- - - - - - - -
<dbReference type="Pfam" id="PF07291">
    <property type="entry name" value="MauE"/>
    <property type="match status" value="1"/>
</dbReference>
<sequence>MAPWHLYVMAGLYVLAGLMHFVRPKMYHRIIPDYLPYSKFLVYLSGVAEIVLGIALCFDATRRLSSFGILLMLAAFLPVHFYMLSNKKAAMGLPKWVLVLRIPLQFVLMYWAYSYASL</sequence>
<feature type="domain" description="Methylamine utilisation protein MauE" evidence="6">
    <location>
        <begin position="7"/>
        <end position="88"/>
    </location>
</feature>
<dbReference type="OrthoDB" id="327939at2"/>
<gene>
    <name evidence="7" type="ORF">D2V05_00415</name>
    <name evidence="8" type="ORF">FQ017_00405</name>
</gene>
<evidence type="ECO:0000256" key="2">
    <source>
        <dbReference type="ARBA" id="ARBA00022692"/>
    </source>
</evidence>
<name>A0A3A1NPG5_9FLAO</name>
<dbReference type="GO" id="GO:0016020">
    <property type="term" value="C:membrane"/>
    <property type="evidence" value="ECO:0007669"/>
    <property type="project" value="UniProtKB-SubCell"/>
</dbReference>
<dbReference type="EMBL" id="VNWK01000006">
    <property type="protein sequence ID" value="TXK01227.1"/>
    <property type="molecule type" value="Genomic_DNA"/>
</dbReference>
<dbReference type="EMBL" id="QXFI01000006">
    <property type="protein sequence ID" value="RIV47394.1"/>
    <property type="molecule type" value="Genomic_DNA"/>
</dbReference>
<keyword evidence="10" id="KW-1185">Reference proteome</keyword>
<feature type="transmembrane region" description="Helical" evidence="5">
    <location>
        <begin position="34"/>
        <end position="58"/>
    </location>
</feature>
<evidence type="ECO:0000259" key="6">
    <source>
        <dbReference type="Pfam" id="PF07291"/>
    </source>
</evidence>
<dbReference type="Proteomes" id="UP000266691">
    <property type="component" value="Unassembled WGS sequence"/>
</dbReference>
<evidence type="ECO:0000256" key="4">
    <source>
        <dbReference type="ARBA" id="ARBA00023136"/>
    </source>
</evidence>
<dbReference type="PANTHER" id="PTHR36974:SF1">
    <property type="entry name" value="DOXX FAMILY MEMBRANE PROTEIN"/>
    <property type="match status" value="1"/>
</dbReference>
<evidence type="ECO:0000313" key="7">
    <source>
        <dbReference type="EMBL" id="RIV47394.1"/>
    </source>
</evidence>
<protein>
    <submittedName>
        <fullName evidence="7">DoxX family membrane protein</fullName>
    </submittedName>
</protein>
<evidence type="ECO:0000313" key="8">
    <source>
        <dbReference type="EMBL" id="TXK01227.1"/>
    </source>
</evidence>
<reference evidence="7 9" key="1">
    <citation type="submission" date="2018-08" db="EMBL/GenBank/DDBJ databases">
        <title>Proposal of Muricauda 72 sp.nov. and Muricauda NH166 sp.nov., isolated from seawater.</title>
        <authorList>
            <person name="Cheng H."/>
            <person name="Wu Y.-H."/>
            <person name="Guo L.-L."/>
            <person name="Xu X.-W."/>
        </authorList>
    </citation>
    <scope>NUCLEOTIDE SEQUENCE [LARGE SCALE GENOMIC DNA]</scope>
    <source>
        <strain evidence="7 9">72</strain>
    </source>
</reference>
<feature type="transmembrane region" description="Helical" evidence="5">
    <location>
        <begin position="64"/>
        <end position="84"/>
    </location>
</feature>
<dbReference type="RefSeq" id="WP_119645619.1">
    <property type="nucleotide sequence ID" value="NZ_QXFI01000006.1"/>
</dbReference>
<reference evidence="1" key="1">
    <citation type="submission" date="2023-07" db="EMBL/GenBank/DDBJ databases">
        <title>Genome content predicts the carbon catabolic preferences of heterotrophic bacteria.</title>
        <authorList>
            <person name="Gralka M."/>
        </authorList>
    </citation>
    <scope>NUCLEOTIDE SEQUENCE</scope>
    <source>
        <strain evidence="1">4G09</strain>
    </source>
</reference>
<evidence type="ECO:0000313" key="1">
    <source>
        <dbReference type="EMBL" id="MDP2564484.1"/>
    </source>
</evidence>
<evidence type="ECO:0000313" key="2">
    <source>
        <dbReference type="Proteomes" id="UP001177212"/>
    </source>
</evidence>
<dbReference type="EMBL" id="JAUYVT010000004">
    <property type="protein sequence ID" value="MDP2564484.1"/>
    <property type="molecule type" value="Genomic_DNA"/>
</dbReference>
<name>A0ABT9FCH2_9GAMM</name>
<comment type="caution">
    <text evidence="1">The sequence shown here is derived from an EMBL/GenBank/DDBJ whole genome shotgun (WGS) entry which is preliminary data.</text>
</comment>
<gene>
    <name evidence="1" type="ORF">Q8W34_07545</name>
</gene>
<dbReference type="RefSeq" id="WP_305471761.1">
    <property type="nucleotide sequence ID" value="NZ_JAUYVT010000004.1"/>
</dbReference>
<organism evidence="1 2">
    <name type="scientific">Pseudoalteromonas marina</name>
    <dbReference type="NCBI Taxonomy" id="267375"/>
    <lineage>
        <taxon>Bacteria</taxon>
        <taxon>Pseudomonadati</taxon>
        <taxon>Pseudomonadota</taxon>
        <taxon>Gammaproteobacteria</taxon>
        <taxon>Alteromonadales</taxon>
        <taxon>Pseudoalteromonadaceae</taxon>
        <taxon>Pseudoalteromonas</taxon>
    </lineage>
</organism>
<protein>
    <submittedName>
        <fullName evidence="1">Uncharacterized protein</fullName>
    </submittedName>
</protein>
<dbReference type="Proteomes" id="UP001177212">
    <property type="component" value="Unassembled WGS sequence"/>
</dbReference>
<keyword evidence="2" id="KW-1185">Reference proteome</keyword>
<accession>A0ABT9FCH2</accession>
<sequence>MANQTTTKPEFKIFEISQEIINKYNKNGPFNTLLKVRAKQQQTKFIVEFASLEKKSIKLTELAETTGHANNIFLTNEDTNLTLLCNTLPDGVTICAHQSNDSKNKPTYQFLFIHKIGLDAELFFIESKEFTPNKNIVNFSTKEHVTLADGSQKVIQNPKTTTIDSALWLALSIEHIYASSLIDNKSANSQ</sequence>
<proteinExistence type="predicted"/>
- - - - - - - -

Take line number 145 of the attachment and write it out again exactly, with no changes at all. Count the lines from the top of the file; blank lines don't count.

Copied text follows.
        <taxon>Pseudoalteromonas</taxon>